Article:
About The City and the City by China Miéville

One of the best novel I've read recently was The City and the City by China Miéville. Quick notes I've taken while reading it: What struck me (as well as lots of other readers of course) as fascinating in this book was the role played by the cityscape in the whole narrative. The action takes place in the distinct cities of Besźel and Ul Qoma. However, both of them actually occupy the same physical space. It's the city and the city. Because the citizens chose this separation, Besźel and Ul Quoma are perceived by people as two different cities... which means that inhabitants are taught to "unsee" or "unhear" the persons from the other city:

"They knew I was in Ul Quoma: I could find them and could walk alongside them in the street and we would be inches apart but unable to acknowledge each other. Like the old story. Not that I would ever do such a thing. Having to unsee acquaintances or friends is a rare and notoriously uncomfortable circumstance."

Unseeing, as described above, is supposed to be unconscious. This ability is important because it doesn't mean that people would'nt notice anything (e.g. if you drive in Beszel, you have to be aware of Ul Qoma car presence but you must not see them). This of course means that this ability is taught very early to children and that each cities has its own peculiar design/color/shape/architecture. This "unseeing" process is so deeply grounded in the cities denizens that it almost act as a physical barrier.

The act of ignoring this separation, even by accident, is called "breaching". Illegal passage between the two cities or discussing with an Ul qoman citizen while being in Beszel can be qualified as "breach" (" Someone said graffiti were appearing on walls in Ul Qoma in styles that suggested Besźel artists."). But this is hard to do, as shown by this excerpt:

"An elderly woman was walking slowly away from me in a shambling sway. She turned her head and looked at me. I was struck by her motion, and I met her eyes. I wondered if she wanted to tell me something. In my glance I took in her clothes, her way of walking, of holding herself, and looking.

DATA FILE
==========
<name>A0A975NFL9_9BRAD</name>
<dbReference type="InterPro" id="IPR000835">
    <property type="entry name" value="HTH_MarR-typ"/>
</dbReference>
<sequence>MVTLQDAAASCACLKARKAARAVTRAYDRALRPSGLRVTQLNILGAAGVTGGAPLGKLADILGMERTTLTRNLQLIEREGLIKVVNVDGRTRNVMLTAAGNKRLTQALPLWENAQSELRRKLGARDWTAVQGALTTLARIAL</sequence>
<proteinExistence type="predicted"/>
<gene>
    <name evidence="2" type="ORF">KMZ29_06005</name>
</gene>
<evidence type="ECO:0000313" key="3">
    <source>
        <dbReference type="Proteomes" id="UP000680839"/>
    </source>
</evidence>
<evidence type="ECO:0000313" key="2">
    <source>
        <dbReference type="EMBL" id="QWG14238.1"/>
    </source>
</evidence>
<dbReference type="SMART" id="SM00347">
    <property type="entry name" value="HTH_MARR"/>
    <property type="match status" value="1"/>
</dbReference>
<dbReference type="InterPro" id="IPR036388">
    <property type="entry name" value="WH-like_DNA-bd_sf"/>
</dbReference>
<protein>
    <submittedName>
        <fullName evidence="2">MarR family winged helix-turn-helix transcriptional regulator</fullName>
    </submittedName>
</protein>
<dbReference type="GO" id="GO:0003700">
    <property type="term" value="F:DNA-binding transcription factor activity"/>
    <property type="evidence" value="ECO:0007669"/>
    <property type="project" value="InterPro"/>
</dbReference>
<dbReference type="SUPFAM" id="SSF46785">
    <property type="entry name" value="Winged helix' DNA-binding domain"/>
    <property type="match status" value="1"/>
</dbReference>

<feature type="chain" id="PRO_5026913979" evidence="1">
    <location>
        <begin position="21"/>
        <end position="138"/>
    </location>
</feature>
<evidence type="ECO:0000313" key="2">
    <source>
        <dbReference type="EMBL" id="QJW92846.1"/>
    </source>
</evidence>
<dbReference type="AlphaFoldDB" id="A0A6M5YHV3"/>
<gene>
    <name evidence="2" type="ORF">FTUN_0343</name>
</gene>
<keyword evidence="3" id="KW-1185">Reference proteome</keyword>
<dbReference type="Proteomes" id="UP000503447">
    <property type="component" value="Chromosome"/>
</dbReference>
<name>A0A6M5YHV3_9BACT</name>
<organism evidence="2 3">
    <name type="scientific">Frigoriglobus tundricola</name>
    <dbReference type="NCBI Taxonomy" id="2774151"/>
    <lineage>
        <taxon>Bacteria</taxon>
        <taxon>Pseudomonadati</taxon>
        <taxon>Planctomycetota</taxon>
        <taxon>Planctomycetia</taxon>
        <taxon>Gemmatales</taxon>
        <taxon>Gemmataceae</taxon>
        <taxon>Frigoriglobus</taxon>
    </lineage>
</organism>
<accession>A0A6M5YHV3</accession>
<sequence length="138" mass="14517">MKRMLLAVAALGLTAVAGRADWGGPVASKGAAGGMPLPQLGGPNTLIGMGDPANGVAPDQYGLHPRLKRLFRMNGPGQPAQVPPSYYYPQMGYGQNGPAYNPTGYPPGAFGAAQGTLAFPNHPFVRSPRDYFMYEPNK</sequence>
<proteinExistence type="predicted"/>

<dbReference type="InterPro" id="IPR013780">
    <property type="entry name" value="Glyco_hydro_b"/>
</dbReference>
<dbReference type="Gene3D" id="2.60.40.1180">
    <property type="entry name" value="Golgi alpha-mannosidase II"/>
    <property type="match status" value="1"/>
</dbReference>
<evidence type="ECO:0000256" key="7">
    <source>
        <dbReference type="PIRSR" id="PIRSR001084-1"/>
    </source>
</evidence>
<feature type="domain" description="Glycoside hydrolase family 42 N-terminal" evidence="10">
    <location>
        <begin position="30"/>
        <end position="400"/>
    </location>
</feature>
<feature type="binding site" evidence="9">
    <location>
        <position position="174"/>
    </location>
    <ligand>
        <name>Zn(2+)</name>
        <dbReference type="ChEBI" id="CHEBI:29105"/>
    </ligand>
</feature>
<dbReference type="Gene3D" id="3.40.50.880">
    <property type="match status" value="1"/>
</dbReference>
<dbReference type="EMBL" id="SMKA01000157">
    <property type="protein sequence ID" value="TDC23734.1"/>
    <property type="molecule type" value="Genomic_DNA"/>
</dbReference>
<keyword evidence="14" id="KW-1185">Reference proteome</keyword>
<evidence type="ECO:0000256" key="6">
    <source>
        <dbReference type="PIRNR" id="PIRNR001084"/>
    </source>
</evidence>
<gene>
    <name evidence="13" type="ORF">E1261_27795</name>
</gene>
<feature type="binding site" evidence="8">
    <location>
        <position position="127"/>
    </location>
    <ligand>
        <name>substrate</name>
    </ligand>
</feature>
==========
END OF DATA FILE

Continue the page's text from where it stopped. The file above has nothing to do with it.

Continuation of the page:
With a hard start, I realized that she was not on GunterStrász at all, and that I should not have seen her.

Immediately and flustered I looked away, and she did the same, with the same speed. I raised my head, towards an aircraft on its final descent. When after some seconds I looked back up, unnoticing the old woman stepping heavily away…"

Besides, the fact that the twin cities exist in the same physical space leads to highly curious topological problems... such as the intriguing typology of places:

  • Total areas: locations which are entirely in one of the two cities
  • Alter areas: locations which are entirely in the other city (as a resident of your city, you would have to ignore it).
  • Crosshatched areas: places where inhabitants of both cities walk alongside one another (unseeing each other). Most of the crosshatched areas have different names depending on which city you're in. However, some crosshatched locations (such as Copula Hall) have the same name in both city as this place plays the role of a border between the two towns.
  • Dissensi: "As the two cities had grown together, places, spaces had opened between them, or failed to be claimed, or been those controversial dissensi". This is perhaps the most curious

And this is just part of the remarkable vocabulary that the author employed to create this odd geography. See also "fractured city boards", "Schrödinger's pedestrian", "maybe-grosstopic proximity", not to mention Orciny (I don't want to spoil anything about this).

Why do I blog this? I am currently preparing a workshop (planned to be conducted in Zürich at the end of the week) and I wonder whether I could use this spatial typology in the design brief (to engage students in designing locative media based on this universe). Despite the importance of spatiality in this novel, it's curious to see that the various covers do not try to pick on that. I would have been intrigued to see how the cities could have been represented visually.